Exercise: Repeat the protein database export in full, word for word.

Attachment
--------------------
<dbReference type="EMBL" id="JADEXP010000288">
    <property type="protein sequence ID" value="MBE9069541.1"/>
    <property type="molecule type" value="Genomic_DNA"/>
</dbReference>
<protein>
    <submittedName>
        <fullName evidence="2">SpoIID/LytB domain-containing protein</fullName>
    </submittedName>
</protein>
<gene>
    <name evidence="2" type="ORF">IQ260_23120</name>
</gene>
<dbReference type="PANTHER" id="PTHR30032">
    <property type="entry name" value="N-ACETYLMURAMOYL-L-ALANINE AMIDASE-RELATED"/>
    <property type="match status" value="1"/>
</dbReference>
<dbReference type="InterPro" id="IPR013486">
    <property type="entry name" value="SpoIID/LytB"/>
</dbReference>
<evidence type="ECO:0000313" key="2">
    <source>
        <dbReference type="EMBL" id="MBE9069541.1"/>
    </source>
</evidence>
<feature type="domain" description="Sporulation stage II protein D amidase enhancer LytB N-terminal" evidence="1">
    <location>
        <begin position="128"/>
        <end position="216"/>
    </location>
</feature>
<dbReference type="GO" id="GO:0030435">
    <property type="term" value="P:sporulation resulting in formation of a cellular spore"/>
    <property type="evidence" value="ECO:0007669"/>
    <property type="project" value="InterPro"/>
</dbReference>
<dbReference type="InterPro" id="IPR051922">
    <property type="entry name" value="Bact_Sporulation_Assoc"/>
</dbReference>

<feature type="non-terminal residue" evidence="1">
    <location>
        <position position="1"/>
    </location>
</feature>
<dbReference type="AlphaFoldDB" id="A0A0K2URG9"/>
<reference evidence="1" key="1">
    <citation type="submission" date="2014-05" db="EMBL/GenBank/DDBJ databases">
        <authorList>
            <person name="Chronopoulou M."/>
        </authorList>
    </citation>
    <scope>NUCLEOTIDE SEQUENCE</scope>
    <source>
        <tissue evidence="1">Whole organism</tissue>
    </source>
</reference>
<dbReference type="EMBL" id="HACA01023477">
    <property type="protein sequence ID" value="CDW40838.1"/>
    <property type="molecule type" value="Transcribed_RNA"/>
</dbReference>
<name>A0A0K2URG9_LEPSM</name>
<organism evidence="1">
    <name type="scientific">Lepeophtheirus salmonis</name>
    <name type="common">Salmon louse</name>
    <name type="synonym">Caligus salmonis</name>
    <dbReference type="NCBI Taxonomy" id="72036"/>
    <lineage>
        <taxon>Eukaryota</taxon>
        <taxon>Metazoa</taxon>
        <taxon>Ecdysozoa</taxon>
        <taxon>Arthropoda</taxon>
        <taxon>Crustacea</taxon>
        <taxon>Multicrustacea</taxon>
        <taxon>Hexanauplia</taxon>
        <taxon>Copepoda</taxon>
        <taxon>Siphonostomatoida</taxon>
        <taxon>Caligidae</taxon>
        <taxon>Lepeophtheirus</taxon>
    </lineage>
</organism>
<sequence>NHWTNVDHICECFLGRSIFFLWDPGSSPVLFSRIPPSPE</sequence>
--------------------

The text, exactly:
<dbReference type="EMBL" id="JADEXP010000288">
    <property type="protein sequence ID" value="MBE9069541.1"/>
    <property type="molecule type" value="Genomic_DNA"/>
</dbReference>
<protein>
    <submittedName>
        <fullName evidence="2">SpoIID/LytB domain-containing protein</fullName>
    </submittedName>
</protein>
<gene>
    <name evidence="2" type="ORF">IQ260_23120</name>
</gene>
<dbReference type="PANTHER" id="PTHR30032">
    <property type="entry name" value="N-ACETYLMURAMOYL-L-ALANINE AMIDASE-RELATED"/>
    <property type="match status" value="1"/>
</dbReference>
<dbReference type="InterPro" id="IPR013486">
    <property type="entry name" value="SpoIID/LytB"/>
</dbReference>
<evidence type="ECO:0000313" key="2">
    <source>
        <dbReference type="EMBL" id="MBE9069541.1"/>
    </source>
</evidence>
<feature type="domain" description="Sporulation stage II protein D amidase enhancer LytB N-terminal" evidence="1">
    <location>
        <begin position="128"/>
        <end position="216"/>
    </location>
</feature>
<dbReference type="GO" id="GO:0030435">
    <property type="term" value="P:sporulation resulting in formation of a cellular spore"/>
    <property type="evidence" value="ECO:0007669"/>
    <property type="project" value="InterPro"/>
</dbReference>
<dbReference type="InterPro" id="IPR051922">
    <property type="entry name" value="Bact_Sporulation_Assoc"/>
</dbReference>

<feature type="non-terminal residue" evidence="1">
    <location>
        <position position="1"/>
    </location>
</feature>
<dbReference type="AlphaFoldDB" id="A0A0K2URG9"/>
<reference evidence="1" key="1">
    <citation type="submission" date="2014-05" db="EMBL/GenBank/DDBJ databases">
        <authorList>
            <person name="Chronopoulou M."/>
        </authorList>
    </citation>
    <scope>NUCLEOTIDE SEQUENCE</scope>
    <source>
        <tissue evidence="1">Whole organism</tissue>
    </source>
</reference>
<dbReference type="EMBL" id="HACA01023477">
    <property type="protein sequence ID" value="CDW40838.1"/>
    <property type="molecule type" value="Transcribed_RNA"/>
</dbReference>
<name>A0A0K2URG9_LEPSM</name>
<organism evidence="1">
    <name type="scientific">Lepeophtheirus salmonis</name>
    <name type="common">Salmon louse</name>
    <name type="synonym">Caligus salmonis</name>
    <dbReference type="NCBI Taxonomy" id="72036"/>
    <lineage>
        <taxon>Eukaryota</taxon>
        <taxon>Metazoa</taxon>
        <taxon>Ecdysozoa</taxon>
        <taxon>Arthropoda</taxon>
        <taxon>Crustacea</taxon>
        <taxon>Multicrustacea</taxon>
        <taxon>Hexanauplia</taxon>
        <taxon>Copepoda</taxon>
        <taxon>Siphonostomatoida</taxon>
        <taxon>Caligidae</taxon>
        <taxon>Lepeophtheirus</taxon>
    </lineage>
</organism>
<sequence>NHWTNVDHICECFLGRSIFFLWDPGSSPVLFSRIPPSPE</sequence>